McLaren-Mercedes drivers Mika Hakkinen and David Coulthard dominated the opening day of the Canadian Grand Prix, eighth round of the year's Formula 1 world championship. Hakkinen lapped in 1m 17.762s Â 0.414s ahead of his team-mate and 0.677s ...
McLaren-Mercedes drivers Mika Hakkinen and David Coulthard dominated the opening day of the Canadian Grand Prix, eighth round of the year's Formula 1 world championship. Hakkinen lapped in 1m 17.762s 0.414s ahead of his team-mate and 0.677s faster than last year's pole position lap at the Circuit Gilles Villeneuve. The Finn is looking for a substantial change in fortune this weekend. Twice a world champion in the past, he has scored only two points finishes this year and is currently 48 points behind world championship leader Michael Schumacher (Ferrari), who was 11th quickest today.
Hot on the heels of his podium finish in Monaco Jaguar's best F1 result to date Eddie Irvine was fastest Michelin runner in third place, fractionally faster than BMW WilliamsF1 team-mates Juan Pablo Montoya (5th) and Ralf Schumacher (6th). All three drivers recovered from brief off-course excursions and Montoya has high hopes of a good result at a track he has never seen before. "I think Montreal will suit our car," he said. "It is very important to have good braking characteristics here and that is an area we have improved a lot recently."
Jean Alesi (Prost-Acer, 12th) headed the other Michelin runners, from Pedro de la Rosa (Jaguar, 14th), Giancarlo Fisichella (Benetton Renault Sport, 15th), Luciano Burti (Prost-Acer, 17th), Fernando Alonso (European Minardi, 20th), Jenson Button (Benetton Renault Sport, 21st) and Tarso Marques (European Minardi, 22nd). A variety of technical problems hindered European Minardi and led to its drivers completing the lowest aggregate number of laps.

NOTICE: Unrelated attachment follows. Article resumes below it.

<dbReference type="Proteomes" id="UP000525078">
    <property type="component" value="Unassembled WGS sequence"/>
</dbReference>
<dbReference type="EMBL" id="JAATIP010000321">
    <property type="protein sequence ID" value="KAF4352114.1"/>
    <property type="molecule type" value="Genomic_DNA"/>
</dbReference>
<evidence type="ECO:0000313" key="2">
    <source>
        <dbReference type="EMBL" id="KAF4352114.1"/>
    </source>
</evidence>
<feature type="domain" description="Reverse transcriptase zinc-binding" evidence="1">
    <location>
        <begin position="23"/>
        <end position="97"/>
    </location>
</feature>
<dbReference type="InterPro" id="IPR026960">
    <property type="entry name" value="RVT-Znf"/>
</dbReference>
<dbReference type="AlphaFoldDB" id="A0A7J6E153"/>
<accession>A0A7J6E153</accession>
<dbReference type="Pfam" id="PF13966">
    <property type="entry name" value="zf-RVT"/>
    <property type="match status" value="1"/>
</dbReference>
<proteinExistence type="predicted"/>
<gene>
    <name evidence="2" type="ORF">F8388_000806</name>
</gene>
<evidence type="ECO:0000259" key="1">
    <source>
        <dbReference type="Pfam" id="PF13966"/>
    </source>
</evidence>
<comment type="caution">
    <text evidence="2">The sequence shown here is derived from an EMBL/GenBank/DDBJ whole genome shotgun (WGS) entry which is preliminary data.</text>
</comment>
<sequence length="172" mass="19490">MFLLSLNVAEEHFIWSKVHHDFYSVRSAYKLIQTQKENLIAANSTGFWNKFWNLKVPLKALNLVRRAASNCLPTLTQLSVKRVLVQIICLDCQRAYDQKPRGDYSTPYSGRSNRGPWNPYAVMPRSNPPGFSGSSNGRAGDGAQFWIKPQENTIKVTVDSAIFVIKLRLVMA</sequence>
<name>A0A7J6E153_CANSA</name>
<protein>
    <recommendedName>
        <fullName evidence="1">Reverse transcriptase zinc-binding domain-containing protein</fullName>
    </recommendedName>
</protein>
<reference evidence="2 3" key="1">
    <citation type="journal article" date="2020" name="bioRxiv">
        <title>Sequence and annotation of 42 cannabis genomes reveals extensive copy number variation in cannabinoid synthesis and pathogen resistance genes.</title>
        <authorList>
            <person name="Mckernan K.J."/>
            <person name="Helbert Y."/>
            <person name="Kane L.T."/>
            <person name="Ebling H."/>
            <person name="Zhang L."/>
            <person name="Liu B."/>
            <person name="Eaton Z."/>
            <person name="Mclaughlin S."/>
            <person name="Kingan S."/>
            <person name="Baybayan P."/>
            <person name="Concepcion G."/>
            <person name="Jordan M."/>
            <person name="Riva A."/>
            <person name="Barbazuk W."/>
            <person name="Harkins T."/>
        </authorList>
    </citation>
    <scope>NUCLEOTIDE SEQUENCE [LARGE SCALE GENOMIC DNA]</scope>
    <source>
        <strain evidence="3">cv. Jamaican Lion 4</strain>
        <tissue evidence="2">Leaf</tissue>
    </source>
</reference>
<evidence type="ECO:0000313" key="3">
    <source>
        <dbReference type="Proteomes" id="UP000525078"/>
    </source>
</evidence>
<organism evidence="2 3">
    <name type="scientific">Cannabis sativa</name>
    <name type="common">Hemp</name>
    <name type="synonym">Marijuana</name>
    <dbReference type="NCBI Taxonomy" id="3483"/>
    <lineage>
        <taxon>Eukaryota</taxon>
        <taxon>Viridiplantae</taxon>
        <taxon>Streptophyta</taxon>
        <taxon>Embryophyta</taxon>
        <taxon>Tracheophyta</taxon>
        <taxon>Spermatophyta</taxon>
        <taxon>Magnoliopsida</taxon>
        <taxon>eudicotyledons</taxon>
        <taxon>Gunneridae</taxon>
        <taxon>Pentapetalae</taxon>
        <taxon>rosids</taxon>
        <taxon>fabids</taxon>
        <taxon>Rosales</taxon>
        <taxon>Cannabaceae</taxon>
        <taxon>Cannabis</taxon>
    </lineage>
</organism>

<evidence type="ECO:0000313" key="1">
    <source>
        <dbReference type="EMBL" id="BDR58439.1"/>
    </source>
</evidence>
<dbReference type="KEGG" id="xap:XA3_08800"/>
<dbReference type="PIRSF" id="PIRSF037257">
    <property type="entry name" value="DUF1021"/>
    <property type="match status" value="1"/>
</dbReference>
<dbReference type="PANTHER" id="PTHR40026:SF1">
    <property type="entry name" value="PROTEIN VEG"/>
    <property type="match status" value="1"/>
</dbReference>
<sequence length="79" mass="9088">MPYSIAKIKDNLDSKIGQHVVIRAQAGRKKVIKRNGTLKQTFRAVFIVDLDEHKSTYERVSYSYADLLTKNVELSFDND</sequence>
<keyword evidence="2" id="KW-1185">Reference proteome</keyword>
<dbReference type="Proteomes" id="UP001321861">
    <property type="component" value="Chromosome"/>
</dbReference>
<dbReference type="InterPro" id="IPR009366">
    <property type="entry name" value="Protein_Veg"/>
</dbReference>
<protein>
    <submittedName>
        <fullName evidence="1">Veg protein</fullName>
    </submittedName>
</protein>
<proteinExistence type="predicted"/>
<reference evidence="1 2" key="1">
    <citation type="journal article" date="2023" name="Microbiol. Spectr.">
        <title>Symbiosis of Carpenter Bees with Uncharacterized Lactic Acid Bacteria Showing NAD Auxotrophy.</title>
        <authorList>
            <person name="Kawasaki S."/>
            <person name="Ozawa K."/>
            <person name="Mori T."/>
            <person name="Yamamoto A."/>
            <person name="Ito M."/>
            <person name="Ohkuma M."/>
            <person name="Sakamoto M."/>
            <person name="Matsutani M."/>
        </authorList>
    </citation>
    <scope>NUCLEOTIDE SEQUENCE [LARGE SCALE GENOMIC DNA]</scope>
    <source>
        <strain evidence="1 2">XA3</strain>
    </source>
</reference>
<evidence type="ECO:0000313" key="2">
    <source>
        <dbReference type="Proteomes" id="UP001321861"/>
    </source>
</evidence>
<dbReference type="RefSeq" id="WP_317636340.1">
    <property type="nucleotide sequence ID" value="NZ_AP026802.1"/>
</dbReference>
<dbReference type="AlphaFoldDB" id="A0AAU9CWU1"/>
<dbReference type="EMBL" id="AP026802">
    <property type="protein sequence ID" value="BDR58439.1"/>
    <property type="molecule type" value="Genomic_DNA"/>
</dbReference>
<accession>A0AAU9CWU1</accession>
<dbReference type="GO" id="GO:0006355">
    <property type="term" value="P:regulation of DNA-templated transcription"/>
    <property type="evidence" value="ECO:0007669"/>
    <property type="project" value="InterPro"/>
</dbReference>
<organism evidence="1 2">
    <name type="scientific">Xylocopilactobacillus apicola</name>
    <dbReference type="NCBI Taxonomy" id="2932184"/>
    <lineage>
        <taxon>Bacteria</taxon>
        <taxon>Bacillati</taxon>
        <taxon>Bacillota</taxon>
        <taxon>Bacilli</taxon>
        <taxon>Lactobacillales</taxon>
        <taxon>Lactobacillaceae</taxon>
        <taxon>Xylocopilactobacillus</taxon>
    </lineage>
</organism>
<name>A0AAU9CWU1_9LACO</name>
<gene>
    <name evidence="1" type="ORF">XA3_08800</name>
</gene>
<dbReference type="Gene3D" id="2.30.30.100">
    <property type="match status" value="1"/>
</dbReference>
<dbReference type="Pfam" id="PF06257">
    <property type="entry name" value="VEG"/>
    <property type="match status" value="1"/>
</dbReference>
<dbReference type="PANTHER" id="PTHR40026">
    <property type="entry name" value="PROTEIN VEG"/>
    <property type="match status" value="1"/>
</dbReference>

Local hero Jacques Villeneuve (BAR-Honda) was a spectator for most of the day after crashing heavily at Turn Five in the first part of the two-hour session. The Canadian was on only his 14th lap of the day when he spun into the concrete retaining wall at high speed. His car was extensively damaged by the impact but Villeneuve was unhurt.
MICHELIN'S RACE : @Pierre Dupasquier (Motorsport Director) :
* Montreal, unexplored territory @"This is a circuit with very particular characteristics that we are unable to replicate anywhere else. The chicanes demand a high level of traction, while the long straights have a tendency to heat up the tyres, which can be very punishing for softer compounds. The way drivers deal with the kerbs can influence tyre wear, too, and most of them have different techniques. In this way Montreal provides a lot of new experiences for us."
* Durability @"Things are pretty much what we expected, for the moment, but we have a slight doubt about what might happen if the track conditions don't change tomorrow."
* Compound A or B which should drivers choose? @"Both the compounds we have brought with us appear to be suited to the track. They are quite different in construction, mainly in terms of the rubber compound, but there doesn't appear to be much between them as far as performance is concerned. Ultimately we could see both being used in the race on Sunday."
* What effect is traction control having? @"This development probably makes the wheels try to spin more, although it is of course controlled. We have noticed more significant rear tyre wear since traction control reappeared in races."
* What about the extremely quick lap times this morning? @"The organisers certainly cleaned the surface well overnight. What's more, the support races have helped to prepare the circuit. The track also evolved significantly between the two sessions."